Black music is also theological. That is, it tells us about the divine Spirit that moves the people toward unity and self-determination. It is not possible to be black and encounter the Spirit of black emotion and not be moved. My purpose is to uncover the theological presuppositions of black music as reflected in the spirituals and the Blues, asking: What do they tell us about black people's deepest aspiration and devotion? I will ask questions about God, Jesus Christ, life after death, and suffering; and I will seek to investigate these questions in the light of black people's historical strivings for freedom.[17]

Cone is adamant that, “Theologically (and culturally too), there is more to be said about the music than what was revealed in the black spirituals. To be sure, a significant number of black people were confident that the God of Israel was involved in black history, liberating them from slavery and oppression.”[18] As a Christian theologian of color, I also believe that there is more to be said about how the Holy Spirit liberates and contributes to the development of Black culture. The creative development of Black culture in the United States and abroad represents one particular way in which the Spirit gives life and utterance to an oppressed group of human beings. Black theologians would do well to continue to engage contemporary expression of Black culture as they seek to gauge the way the liberating Spirit of God is moving in any of our contexts, both in America and beyond.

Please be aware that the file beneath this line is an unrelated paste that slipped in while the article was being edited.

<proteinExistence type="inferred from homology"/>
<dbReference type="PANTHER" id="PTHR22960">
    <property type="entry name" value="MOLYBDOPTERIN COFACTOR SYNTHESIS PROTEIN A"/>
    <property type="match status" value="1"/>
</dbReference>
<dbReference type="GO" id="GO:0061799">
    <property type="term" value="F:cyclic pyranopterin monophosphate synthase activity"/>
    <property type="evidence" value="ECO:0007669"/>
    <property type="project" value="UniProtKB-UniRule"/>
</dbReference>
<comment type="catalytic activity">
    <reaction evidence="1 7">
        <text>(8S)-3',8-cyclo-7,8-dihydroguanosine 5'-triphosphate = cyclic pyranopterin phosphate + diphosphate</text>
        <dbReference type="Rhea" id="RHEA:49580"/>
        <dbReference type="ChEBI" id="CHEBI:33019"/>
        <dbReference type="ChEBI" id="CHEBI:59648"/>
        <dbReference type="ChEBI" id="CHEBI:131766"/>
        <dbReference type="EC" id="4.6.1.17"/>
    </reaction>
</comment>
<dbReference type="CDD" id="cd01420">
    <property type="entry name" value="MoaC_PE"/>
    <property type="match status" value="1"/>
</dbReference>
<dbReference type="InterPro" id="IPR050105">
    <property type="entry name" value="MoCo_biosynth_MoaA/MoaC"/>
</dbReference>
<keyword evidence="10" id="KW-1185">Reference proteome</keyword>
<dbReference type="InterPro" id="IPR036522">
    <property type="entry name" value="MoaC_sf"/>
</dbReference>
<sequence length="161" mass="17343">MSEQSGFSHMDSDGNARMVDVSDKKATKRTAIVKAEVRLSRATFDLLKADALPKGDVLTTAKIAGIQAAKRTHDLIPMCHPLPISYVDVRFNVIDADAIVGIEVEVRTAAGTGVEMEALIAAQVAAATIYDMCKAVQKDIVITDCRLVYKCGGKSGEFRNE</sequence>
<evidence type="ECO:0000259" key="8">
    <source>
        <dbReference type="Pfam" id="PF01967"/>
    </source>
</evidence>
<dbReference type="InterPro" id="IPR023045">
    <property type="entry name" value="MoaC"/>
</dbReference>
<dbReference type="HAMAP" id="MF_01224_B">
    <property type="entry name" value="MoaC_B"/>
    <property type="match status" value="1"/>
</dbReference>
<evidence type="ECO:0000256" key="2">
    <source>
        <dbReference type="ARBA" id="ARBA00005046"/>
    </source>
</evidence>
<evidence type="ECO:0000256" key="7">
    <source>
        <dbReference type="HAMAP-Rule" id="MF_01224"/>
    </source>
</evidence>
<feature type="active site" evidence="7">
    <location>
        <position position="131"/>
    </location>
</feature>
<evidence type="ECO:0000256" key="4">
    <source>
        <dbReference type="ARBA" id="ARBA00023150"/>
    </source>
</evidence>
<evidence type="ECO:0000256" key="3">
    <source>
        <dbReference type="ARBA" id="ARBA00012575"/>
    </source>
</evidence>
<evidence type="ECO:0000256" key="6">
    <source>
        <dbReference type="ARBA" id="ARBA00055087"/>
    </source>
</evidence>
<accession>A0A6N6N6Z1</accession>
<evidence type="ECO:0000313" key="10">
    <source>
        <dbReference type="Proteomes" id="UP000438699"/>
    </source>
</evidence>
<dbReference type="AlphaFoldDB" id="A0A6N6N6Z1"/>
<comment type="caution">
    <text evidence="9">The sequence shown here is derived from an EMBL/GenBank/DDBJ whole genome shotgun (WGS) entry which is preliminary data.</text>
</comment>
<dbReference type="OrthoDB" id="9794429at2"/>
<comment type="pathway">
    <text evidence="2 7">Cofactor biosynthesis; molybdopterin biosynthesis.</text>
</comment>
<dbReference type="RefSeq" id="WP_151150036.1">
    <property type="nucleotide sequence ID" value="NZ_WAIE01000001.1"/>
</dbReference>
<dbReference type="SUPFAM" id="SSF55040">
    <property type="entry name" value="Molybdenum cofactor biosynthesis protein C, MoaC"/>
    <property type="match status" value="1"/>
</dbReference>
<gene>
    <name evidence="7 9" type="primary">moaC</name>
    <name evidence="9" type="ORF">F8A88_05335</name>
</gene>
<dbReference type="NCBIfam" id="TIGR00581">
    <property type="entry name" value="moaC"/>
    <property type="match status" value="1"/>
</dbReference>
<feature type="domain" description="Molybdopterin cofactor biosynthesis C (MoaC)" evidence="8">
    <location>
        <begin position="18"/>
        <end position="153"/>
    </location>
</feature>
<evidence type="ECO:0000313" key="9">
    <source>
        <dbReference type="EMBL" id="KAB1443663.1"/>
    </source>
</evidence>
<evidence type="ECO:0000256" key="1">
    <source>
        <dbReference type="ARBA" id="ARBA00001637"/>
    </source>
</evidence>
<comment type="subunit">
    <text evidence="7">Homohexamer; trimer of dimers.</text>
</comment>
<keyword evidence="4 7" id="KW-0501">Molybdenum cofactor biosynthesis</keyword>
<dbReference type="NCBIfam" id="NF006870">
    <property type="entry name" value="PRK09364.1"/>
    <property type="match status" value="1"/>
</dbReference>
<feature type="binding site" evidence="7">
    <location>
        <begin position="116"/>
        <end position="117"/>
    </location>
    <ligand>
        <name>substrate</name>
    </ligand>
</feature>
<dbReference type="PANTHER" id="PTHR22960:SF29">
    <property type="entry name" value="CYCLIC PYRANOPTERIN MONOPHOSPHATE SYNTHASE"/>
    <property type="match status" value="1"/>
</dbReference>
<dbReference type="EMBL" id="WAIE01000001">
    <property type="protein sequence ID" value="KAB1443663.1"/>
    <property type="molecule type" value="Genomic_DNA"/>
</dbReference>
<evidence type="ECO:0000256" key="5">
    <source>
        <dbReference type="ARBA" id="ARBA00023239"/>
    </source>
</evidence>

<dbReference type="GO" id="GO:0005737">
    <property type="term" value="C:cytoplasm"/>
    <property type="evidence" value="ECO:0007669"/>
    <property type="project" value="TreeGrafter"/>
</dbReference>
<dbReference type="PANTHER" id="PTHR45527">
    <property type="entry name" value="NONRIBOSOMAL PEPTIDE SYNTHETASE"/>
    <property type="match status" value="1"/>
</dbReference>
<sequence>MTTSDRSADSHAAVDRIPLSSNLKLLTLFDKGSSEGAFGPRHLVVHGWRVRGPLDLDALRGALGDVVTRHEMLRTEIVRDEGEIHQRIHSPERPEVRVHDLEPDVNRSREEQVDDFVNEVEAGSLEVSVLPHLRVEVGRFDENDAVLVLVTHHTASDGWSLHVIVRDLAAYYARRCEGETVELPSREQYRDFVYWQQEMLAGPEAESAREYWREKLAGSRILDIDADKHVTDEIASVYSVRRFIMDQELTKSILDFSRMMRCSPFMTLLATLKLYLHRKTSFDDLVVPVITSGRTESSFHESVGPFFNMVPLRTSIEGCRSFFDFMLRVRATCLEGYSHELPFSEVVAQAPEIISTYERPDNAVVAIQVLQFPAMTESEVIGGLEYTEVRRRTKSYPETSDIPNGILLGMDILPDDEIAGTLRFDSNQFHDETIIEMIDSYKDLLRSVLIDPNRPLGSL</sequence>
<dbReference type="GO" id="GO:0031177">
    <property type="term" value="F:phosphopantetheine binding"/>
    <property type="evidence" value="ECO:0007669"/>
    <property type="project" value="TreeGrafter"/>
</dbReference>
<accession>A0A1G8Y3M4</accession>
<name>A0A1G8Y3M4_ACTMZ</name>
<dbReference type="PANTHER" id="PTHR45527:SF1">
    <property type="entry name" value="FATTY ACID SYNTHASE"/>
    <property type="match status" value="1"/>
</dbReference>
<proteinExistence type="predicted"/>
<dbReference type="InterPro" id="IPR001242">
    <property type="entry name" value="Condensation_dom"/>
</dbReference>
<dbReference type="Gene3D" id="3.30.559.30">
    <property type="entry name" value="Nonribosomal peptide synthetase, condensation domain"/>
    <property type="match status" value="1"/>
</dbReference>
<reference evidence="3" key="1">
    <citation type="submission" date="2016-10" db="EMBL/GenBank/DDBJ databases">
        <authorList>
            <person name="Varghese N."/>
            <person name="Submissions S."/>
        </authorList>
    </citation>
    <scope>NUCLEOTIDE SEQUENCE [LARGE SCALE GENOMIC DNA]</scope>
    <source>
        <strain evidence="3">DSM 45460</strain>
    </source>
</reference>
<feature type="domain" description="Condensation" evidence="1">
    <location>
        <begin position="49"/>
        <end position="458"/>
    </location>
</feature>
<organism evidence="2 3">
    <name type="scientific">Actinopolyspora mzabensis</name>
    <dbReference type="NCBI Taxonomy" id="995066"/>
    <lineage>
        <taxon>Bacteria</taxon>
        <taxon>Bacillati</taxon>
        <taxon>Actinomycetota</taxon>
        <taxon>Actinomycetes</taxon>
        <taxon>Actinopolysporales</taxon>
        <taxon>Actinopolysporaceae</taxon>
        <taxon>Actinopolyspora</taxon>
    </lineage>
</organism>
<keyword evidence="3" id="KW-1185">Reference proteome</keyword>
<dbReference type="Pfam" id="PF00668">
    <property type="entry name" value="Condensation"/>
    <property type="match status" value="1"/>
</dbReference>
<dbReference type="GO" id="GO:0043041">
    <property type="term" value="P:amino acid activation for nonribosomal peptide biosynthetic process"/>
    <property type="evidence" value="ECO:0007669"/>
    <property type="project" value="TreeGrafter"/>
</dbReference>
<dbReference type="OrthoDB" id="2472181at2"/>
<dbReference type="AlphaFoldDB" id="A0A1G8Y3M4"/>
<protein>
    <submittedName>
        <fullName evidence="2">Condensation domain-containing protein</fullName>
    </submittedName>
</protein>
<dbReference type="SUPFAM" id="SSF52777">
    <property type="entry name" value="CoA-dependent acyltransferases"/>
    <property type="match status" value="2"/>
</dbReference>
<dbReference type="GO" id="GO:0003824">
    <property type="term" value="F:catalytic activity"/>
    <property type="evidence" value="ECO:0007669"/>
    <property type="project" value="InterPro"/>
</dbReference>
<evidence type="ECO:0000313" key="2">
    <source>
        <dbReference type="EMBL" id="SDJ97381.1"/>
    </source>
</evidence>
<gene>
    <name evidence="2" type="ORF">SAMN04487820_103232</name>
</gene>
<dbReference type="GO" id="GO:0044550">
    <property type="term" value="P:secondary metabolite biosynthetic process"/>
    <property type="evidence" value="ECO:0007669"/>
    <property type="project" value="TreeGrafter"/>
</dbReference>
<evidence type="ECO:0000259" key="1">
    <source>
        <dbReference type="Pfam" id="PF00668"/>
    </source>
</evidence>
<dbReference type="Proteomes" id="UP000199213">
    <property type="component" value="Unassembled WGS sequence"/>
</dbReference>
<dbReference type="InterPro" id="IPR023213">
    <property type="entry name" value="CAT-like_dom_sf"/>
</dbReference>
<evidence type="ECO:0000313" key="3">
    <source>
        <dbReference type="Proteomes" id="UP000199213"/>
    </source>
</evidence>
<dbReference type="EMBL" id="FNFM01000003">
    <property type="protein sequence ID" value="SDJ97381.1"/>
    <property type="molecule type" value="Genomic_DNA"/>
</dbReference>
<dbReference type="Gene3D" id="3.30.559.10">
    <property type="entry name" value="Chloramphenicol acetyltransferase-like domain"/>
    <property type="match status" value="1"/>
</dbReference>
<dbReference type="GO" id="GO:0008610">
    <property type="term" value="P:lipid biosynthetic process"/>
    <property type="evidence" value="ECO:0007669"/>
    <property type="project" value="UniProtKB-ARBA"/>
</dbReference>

[1]     James H. Cone, The Spirituals and the Blues (Maryknoll, NY: Orbis Books, 1992), 103.

[2]     Ibid., 104.

[3]     Peter C. Hodgson, Winds of the Spirit: A Constructive Theology (Louisville KY: Westminster John Knox Press, 1994), 240.

[4]     Ibid.

[5]     Takatso Mofokeng's work points to a collaborative practice of and between practical theology, reformed theology and Black Theology in South Africa. Mofokeng's sees the work of the Holy Spirit in the life of the individual believer and the Christian church as transformative and developmental. Mofokeng sees African life as more so of a life that is lived in the Spirit of Christ than a life focused solely on information about the earthly life of Jesus Christ.

[6]     Peter C. Hodgson, Winds of the Spirit: A Constructive Theology, 240.

[7]     James H. Cone, The Spirituals and the Blues, 97.

[8]     Ibid.

[9]     Ibid., 120.

[10]   Ibid.

[11]   Cited in Arnold Shaw, The World of Soul (New York, NY: Coronet Communications, 1971), 31.

[12]   James H. Cone, The Spirituals and the Blues, 114.

[13]   Ibid., 5.

[14]   James H. Cone, A Black Theology of Liberation: Twentieth Anniversary Edition (Maryknoll, NY: Orbis Books, 1990), 64. Emphasis added.

[15]   Peter C. Hodgson, Winds of the Spirit, 240.

[16]   Ibid.

[17]   James H. Cone, The Spirituals and the Blues, 6.

[18]   Ibid., 97.


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The Reverend Doctor Darvin A. Adams I completed his Ph.D. in Theology and Ethics at the Garrett-Evangelical Theological Seminary on the campus of Northwestern University in Evanston, Illinois.

A native of Hopkinsville, Kentucky, Dr. Adams is a pastor in the Christian Methodist Episcopal Church tradition and an elected city councilman in Hopkinsville (Ward 1).

His research interests are Contemporary Theology, Black Theology (first-generation) and Poverty, John Wesley and the Poor, Pneumatology, Black Culture, Black Religion, Slavery, Marxism and Late Capitalism, and Poetry.